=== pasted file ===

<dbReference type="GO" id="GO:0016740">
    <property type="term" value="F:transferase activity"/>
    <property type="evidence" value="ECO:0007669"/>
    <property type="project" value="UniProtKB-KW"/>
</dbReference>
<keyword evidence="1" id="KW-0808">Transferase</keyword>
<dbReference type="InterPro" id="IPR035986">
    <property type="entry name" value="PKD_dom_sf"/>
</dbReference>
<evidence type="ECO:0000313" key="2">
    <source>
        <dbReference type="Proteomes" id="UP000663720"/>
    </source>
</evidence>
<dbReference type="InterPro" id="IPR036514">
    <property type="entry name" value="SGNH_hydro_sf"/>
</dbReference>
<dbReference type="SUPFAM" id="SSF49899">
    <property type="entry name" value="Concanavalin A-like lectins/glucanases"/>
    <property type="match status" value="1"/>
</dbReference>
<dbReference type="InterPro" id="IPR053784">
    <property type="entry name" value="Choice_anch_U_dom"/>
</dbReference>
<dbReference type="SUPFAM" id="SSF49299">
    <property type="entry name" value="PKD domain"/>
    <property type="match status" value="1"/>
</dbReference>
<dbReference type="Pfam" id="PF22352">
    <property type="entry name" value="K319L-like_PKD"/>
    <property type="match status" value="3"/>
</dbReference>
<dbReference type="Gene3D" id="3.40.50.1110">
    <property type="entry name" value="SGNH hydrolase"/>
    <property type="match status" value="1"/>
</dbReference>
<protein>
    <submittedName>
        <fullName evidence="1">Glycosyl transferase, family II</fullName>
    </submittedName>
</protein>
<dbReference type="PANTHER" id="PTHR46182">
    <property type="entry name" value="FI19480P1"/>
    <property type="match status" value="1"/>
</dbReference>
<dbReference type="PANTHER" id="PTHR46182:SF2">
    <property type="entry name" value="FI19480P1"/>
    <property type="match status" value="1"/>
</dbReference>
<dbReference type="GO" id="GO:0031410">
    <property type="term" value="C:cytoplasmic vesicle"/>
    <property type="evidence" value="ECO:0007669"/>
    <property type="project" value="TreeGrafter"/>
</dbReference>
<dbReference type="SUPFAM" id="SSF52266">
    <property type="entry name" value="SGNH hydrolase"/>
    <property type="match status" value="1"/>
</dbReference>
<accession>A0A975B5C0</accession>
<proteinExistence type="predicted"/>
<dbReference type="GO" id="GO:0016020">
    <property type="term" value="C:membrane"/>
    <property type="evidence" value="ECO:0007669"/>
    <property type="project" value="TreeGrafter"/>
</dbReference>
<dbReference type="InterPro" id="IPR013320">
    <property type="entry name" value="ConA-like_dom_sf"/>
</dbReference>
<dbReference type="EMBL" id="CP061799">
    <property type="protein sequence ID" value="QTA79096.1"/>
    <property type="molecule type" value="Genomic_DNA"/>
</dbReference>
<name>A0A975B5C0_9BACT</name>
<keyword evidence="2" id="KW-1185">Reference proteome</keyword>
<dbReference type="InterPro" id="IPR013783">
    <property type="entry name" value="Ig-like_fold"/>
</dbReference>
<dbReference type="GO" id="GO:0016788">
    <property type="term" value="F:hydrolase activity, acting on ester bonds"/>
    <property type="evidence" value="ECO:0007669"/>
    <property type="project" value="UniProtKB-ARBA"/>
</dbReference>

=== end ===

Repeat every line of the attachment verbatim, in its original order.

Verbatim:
<dbReference type="GO" id="GO:0016740">
    <property type="term" value="F:transferase activity"/>
    <property type="evidence" value="ECO:0007669"/>
    <property type="project" value="UniProtKB-KW"/>
</dbReference>
<keyword evidence="1" id="KW-0808">Transferase</keyword>
<dbReference type="InterPro" id="IPR035986">
    <property type="entry name" value="PKD_dom_sf"/>
</dbReference>
<evidence type="ECO:0000313" key="2">
    <source>
        <dbReference type="Proteomes" id="UP000663720"/>
    </source>
</evidence>
<dbReference type="InterPro" id="IPR036514">
    <property type="entry name" value="SGNH_hydro_sf"/>
</dbReference>
<dbReference type="SUPFAM" id="SSF49899">
    <property type="entry name" value="Concanavalin A-like lectins/glucanases"/>
    <property type="match status" value="1"/>
</dbReference>
<dbReference type="InterPro" id="IPR053784">
    <property type="entry name" value="Choice_anch_U_dom"/>
</dbReference>
<dbReference type="SUPFAM" id="SSF49299">
    <property type="entry name" value="PKD domain"/>
    <property type="match status" value="1"/>
</dbReference>
<dbReference type="Pfam" id="PF22352">
    <property type="entry name" value="K319L-like_PKD"/>
    <property type="match status" value="3"/>
</dbReference>
<dbReference type="Gene3D" id="3.40.50.1110">
    <property type="entry name" value="SGNH hydrolase"/>
    <property type="match status" value="1"/>
</dbReference>
<protein>
    <submittedName>
        <fullName evidence="1">Glycosyl transferase, family II</fullName>
    </submittedName>
</protein>
<dbReference type="PANTHER" id="PTHR46182">
    <property type="entry name" value="FI19480P1"/>
    <property type="match status" value="1"/>
</dbReference>
<dbReference type="PANTHER" id="PTHR46182:SF2">
    <property type="entry name" value="FI19480P1"/>
    <property type="match status" value="1"/>
</dbReference>
<dbReference type="GO" id="GO:0031410">
    <property type="term" value="C:cytoplasmic vesicle"/>
    <property type="evidence" value="ECO:0007669"/>
    <property type="project" value="TreeGrafter"/>
</dbReference>
<dbReference type="SUPFAM" id="SSF52266">
    <property type="entry name" value="SGNH hydrolase"/>
    <property type="match status" value="1"/>
</dbReference>
<accession>A0A975B5C0</accession>
<proteinExistence type="predicted"/>
<dbReference type="GO" id="GO:0016020">
    <property type="term" value="C:membrane"/>
    <property type="evidence" value="ECO:0007669"/>
    <property type="project" value="TreeGrafter"/>
</dbReference>
<dbReference type="InterPro" id="IPR013320">
    <property type="entry name" value="ConA-like_dom_sf"/>
</dbReference>
<dbReference type="EMBL" id="CP061799">
    <property type="protein sequence ID" value="QTA79096.1"/>
    <property type="molecule type" value="Genomic_DNA"/>
</dbReference>
<name>A0A975B5C0_9BACT</name>
<keyword evidence="2" id="KW-1185">Reference proteome</keyword>
<dbReference type="InterPro" id="IPR013783">
    <property type="entry name" value="Ig-like_fold"/>
</dbReference>
<dbReference type="GO" id="GO:0016788">
    <property type="term" value="F:hydrolase activity, acting on ester bonds"/>
    <property type="evidence" value="ECO:0007669"/>
    <property type="project" value="UniProtKB-ARBA"/>
</dbReference>